PubDate: 2017-01-25T06:52:50Z
      DOI: 10.1016/j.dadm.2017.01.002
  • Sleep-wake cycle disturbances in elderly acute general medical inpatients:
           Longitudinal relationship to delirium and dementia

    • Authors: James M. FitzGerald; Niamh O'Regan; Dimitrios Adamis; Suzanne Timmons; Colum P. Dunne; Paula T. Trzepacz; David J. Meagher
      Abstract: Publication date: Available online 21 January 2017
      Source:Alzheimer's & Dementia: Diagnosis, Assessment & Disease Monitoring
      Author(s): James M. FitzGerald, Niamh O'Regan, Dimitrios Adamis, Suzanne Timmons, Colum P. Dunne, Paula T. Trzepacz, David J. Meagher
      Introduction Sleep disturbances in elderly medical inpatients are common, but their relationship to delirium and dementia has not been studied. Methods Sleep and delirium status were assessed daily for a week in 145 consecutive newly admitted elderly acute general hospital patients using the Delirium Rating Scale-Revised-98 (DRS-R98), Diagnostic and Statistical Manual 5, and Richards-Campbell Sleep Quality Scale measures. The longitudinal relationship between DRS-R98 and Richards-Campbell Sleep Quality Scale sleep scores and delirium, also with dementia as a covariate, was evaluated using generalized estimating equation logistic regression. Results The cohort was divided into delirium only, dementia only, comorbid delirium-dementia, and no-delirium/no-dementia subgroups. Mean age of total group was 80 ± 6.3, 48% were female, and 31 (21%) had dementia, 29 had delirium at admission (20%), and 27 (18.5%) experienced incident delirium. Mild sleep disturbance (DRS-R98 sleep item score ≥1) occurred for at least 1 day in all groups, whereas moderate sleep disturbance (score ≥2) occurred in significantly more of the prevalent delirium-only (81%; n = 17) cases than incident delirium-only (46%; n = 13) cases (P < .001). There were more cases with DRS-R98 sleep item scores ≥2 (P < .001) in the delirium-only group compared with the other subgroups. Severity of sleep-wake cycle disturbance over time was significantly associated with Diagnostic and Statistical Manual 5 delirium status but not with age, sex, or dementia (P < .001). Conclusions Observer-rated more severe sleep-wake cycle disturbances are highly associated with delirium irrespective of dementia status, consistent with being a core feature of delirium. Monitoring for altered sleep-wake cycle patterns may be a simple way to improve delirium detection.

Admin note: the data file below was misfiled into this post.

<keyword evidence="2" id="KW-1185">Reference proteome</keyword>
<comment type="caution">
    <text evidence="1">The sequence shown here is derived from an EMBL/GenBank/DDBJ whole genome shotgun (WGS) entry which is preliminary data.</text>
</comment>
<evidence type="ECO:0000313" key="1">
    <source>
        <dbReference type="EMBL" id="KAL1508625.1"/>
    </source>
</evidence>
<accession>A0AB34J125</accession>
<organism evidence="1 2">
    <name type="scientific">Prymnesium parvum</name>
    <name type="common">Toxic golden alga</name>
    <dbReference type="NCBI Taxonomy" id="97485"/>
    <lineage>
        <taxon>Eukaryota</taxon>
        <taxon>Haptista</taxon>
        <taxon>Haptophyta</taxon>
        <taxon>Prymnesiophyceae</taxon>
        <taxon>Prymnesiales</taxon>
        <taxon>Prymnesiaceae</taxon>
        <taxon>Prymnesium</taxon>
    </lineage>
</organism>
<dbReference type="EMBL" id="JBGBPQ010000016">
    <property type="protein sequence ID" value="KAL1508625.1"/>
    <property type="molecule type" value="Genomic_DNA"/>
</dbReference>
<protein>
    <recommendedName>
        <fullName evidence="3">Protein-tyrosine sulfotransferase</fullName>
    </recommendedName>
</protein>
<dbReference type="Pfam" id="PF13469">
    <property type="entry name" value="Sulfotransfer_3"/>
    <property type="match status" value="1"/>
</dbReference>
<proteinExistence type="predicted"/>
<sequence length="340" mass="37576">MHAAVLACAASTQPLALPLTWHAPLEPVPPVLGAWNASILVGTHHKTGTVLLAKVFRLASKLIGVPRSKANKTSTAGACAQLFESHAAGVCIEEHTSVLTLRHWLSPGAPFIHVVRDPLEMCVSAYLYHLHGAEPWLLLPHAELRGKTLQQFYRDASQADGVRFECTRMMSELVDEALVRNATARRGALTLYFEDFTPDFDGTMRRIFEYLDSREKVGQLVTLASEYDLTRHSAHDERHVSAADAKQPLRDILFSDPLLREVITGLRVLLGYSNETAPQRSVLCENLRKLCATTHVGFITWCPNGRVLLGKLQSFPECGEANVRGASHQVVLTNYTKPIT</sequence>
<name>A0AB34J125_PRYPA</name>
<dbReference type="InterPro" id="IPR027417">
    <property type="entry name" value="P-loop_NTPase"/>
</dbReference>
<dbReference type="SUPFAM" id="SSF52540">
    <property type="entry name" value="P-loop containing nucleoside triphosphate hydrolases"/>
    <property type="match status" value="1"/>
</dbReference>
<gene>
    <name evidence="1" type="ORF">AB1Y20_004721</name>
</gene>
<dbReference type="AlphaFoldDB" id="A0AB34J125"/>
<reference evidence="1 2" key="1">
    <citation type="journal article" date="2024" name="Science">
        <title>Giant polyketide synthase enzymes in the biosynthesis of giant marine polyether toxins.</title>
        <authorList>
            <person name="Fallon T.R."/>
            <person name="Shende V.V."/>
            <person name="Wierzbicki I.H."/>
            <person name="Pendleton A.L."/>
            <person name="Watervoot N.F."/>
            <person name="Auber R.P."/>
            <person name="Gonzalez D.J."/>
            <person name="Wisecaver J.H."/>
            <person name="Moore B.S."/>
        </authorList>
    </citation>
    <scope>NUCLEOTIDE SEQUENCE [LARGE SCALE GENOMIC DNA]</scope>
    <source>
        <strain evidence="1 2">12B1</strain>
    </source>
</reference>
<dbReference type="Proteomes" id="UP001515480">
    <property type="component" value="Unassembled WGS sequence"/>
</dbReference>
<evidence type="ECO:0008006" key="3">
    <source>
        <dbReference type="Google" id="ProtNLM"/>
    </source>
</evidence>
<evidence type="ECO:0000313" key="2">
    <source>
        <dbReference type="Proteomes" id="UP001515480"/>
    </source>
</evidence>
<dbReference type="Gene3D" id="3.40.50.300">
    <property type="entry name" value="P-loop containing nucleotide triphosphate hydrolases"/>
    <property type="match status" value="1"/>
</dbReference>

PubDate: 2017-01-25T06:52:50Z
      DOI: 10.1016/j.dadm.2016.12.013
  • Peripheral inflammatory markers indicate microstructural damage within the
           periventricular white matter hyperintensities seen frequently
           in Alzheimer's disease: A preliminary report

    • Authors: Walter Swardfager; Di Yu; Joel E. Ramirez; Hugo Cogo-Moreira; Gregory Szilagyi; Melissa F. Holmes; Christopher J. Scott; Gustavo Scola; Pak C. Chan; Jialun Chen; Parco Chan; Demetrios J. Sahlas; Nathan Herrmann; Krista L. Lanctôt; Ana C. Andreazza; Jacqueline A. Pettersen; Sandra E. Black
      Abstract: Publication date: Available online 21 January 2017
      Source:Alzheimer's & Dementia: Diagnosis, Assessment & Disease Monitoring
      Author(s): Walter Swardfager, Di Yu, Joel E. Ramirez, Hugo Cogo-Moreira, Gregory Szilagyi, Melissa F. Holmes, Christopher J. Scott, Gustavo Scola, Pak C. Chan, Jialun Chen, Parco Chan, Demetrios J. Sahlas, Nathan Herrmann, Krista L. Lanctôt, Ana C. Andreazza, Jacqueline A. Pettersen, Sandra E. Black
      Introduction White matter hyperintensities (WMHs) presumed to reflect cerebral small vessel disease and increased peripheral inflammatory markers are found commonly in Alzheimer's disease (AD), but their interrelationships remain unclear. Methods Inflammatory markers were assayed in 54 elderly participants with AD (n = 16). Periventricular WMHs were delineated from T1, T2/proton density, and fluid-attenuated magnetic resonance imaging using semiautomated fuzzy lesion extraction and coregistered with maps of fractional anisotropy (FA), a measure of microstructural integrity assessed using diffusion tensor imaging. Results Mean FA within periventricular WMHs was associated with an inflammatory factor consisting of interleukin (IL)-1β, tumor necrosis factor, IL-10, IL-21, and IL-23 in patients with AD (ρ = −0.703, P = .002) but not in healthy elderly (ρ = 0.217, P = .190). Inflammation was associated with greater FA in deep WMH in healthy elderly (ρ = 0.425, P = .008) but not in patients with AD (ρ = 0.174, P = .520). Discussion Peripheral inflammatory markers may be differentially related to microstructural characteristics within the white matter affected by cerebral small vessel disease in elders with and without AD.

      PubDate: 2017-01-25T06:52:50Z
      DOI: 10.1016/j.dadm.2016.12.011